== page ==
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As we move through stage two of the meaningful use program and with the effective date having come and gone for compliance with the new HIPAA Omnibus Mega Rule, it is critical to take a strong look at your security posture.
The key areas that need to be reviewed to ensure that your practice has the best possible security posture include the technical, administrative and physical safeguards your practice has in place to protect PHI.  A thorough and comprehensive assessment of risk following NIST guidance will allow you to gain a true understanding of your security posture. Conducting and reviewing these assessments annually as part of your Risk Management Plan are not only important for meeting the regulatory requirements for Meaningful Use and HIPAA Compliance, they will assure that you are putting your practice in the most secure environment possible. As you prepare to meet the requirements listed above, please keep the following in mind.  The more thorough you are will put your practice in a better posture. Here are some things to keep in mind as you review your physical, administrative and technical safeguards as part of your risk assessment. Approved Document A of the Building Regulations requires that a systematic risk assessment is carried out for Class 3 buildings. It must be kept in mind that the Building Regulations only require that buildings are designed to avoid disproportionate collapse not designed to resist all possible hazards. The subject of risk is complex with numerous techniques and approaches for analysing, assessing and reducing risk.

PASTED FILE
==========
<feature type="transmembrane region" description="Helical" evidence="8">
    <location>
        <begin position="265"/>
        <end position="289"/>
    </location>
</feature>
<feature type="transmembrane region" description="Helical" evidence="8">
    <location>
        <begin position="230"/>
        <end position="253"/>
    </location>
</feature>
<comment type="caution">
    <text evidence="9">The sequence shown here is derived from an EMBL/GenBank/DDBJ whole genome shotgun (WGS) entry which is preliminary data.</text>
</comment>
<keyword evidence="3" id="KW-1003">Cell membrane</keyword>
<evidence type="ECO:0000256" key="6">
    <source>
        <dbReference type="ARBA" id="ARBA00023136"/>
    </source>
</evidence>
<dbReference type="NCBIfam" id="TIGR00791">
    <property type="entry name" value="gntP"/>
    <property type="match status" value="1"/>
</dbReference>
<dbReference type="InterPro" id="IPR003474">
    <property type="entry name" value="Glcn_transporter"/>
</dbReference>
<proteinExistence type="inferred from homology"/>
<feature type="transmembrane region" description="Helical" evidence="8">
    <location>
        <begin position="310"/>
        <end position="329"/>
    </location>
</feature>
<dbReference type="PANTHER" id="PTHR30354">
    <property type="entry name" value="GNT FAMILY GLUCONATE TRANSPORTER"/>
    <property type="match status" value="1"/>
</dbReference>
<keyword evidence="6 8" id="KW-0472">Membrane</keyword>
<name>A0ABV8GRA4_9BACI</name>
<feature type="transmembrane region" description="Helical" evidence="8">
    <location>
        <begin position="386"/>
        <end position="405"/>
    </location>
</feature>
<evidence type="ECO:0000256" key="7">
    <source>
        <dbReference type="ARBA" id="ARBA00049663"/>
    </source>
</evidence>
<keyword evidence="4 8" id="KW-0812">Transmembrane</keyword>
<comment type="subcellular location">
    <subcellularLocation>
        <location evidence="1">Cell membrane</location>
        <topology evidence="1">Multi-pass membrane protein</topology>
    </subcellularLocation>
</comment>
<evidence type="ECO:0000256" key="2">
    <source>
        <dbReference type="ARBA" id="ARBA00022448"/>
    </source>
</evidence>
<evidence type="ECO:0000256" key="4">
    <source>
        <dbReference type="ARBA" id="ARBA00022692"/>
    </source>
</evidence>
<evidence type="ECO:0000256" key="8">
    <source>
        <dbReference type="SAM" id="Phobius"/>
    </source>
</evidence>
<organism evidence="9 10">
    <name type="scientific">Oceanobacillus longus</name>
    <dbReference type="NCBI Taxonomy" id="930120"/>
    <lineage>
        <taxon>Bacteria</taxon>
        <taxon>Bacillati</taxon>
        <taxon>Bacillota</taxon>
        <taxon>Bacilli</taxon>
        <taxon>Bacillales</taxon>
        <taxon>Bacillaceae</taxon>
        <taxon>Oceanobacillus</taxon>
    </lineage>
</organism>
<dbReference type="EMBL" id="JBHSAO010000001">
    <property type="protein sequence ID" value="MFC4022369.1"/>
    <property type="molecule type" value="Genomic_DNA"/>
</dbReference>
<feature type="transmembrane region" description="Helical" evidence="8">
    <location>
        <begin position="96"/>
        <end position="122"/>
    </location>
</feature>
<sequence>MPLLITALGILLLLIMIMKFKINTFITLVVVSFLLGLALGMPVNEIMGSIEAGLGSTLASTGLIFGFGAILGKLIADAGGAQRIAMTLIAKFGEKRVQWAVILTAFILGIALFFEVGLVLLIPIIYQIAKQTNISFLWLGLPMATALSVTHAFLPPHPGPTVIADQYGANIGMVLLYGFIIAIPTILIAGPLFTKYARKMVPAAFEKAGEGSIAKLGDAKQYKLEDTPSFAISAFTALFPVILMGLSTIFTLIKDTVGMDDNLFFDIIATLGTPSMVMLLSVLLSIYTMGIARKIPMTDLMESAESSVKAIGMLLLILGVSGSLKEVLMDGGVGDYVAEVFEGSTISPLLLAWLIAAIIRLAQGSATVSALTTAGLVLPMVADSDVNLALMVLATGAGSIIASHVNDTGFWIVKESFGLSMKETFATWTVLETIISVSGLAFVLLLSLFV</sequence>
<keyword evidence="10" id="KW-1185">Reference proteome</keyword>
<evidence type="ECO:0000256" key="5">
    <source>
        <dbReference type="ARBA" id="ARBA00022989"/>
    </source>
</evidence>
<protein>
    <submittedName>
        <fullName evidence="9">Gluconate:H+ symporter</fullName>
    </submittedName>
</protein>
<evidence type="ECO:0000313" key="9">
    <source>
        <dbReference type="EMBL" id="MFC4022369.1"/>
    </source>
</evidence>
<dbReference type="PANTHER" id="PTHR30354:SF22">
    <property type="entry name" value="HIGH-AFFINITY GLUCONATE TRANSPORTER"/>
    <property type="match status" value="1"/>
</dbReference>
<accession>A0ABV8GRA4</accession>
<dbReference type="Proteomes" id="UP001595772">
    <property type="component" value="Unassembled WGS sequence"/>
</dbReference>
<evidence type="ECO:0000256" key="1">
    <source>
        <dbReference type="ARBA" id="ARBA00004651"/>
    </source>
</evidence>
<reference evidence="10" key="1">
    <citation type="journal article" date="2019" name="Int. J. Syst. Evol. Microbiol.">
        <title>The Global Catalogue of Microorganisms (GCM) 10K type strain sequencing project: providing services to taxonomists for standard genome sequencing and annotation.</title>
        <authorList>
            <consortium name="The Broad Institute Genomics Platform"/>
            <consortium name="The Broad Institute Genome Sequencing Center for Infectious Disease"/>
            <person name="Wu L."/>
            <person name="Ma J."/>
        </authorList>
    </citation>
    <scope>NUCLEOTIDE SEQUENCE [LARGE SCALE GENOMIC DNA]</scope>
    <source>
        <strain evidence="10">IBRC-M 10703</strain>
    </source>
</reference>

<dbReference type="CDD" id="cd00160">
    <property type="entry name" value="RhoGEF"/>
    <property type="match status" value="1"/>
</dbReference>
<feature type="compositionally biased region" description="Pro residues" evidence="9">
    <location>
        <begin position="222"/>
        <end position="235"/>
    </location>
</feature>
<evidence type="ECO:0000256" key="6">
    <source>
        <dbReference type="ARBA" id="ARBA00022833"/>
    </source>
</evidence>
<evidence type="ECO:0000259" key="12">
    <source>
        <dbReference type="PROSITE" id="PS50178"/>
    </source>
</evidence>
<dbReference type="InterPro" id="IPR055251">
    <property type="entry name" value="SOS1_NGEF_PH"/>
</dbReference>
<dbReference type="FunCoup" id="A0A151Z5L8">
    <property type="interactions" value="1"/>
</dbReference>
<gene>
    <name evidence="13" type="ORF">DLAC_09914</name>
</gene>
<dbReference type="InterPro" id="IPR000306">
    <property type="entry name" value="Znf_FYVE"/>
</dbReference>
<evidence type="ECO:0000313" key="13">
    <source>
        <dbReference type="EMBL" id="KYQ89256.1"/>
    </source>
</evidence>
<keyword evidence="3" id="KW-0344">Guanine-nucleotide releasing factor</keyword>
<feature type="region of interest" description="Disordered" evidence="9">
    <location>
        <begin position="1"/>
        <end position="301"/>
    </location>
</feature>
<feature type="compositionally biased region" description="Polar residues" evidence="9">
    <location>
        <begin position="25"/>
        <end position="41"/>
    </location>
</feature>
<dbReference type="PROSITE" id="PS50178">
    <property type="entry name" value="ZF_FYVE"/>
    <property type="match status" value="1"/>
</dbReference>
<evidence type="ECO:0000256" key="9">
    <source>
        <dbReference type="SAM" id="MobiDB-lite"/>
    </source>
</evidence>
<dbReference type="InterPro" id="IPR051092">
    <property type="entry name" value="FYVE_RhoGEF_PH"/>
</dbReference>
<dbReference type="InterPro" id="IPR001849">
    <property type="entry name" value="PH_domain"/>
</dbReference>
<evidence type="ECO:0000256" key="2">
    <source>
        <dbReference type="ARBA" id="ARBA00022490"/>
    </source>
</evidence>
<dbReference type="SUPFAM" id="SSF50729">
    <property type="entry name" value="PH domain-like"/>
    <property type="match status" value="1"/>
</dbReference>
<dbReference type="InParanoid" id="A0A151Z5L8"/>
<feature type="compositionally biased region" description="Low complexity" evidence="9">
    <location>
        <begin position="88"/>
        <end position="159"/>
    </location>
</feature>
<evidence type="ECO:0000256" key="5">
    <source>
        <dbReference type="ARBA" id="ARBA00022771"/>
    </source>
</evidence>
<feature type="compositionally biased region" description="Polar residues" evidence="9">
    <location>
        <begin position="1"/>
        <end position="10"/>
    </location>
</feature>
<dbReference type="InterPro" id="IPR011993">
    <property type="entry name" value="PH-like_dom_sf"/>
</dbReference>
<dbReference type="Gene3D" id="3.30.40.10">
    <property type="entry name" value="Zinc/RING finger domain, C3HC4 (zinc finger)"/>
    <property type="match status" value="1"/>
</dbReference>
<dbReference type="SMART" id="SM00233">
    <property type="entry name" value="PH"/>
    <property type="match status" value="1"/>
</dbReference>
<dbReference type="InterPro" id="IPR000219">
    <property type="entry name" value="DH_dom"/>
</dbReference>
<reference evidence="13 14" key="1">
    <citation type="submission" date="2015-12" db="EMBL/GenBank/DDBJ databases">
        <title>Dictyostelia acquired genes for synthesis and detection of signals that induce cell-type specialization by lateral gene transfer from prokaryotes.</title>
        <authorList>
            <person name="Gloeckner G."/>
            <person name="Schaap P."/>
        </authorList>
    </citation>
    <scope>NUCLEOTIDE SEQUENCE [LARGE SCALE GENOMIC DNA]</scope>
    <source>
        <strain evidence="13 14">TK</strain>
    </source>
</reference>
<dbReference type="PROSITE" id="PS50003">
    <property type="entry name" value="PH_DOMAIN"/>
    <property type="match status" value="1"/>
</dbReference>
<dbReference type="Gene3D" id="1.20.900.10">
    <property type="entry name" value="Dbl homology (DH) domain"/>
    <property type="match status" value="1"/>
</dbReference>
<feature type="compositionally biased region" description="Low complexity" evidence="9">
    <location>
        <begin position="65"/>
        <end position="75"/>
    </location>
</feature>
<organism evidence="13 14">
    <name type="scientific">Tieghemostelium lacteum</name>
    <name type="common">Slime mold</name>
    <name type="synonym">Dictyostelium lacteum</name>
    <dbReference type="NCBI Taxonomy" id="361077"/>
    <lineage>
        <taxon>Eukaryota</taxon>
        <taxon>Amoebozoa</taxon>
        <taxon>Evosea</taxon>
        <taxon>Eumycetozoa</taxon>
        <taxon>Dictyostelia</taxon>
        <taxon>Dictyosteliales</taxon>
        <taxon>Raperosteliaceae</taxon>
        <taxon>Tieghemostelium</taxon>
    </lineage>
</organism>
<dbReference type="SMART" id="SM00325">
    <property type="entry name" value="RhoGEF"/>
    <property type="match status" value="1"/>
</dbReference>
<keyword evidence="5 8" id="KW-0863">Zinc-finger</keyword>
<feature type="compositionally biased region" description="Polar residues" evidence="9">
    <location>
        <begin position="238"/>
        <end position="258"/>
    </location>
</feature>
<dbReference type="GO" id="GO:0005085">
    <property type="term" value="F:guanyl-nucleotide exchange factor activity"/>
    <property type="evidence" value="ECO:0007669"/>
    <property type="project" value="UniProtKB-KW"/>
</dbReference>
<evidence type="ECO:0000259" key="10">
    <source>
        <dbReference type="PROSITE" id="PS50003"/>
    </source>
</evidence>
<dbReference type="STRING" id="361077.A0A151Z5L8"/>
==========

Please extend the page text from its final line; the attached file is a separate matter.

As explained in this article and identified in Reference 4, the application of engineering judgement will play a major role in the risk assessment procedure due to the lack of guidance and the levels of uncertainty regarding likelihood and consequence of hazards.
Approved Document A states that the risk assessment should include; normal hazards that may reasonably be foreseen and any abnormal hazards. Certain buildings may have additional specific hazards that may also need to be considered.
The risk assessment methodology which is used should be of sufficient detail to enable the hazard related risks to be ranked in order for the subsequent consideration of what risk reduction measures may be required. Guidance on selecting an appropriate risk assessment method is provided by the HSE in Reference 5.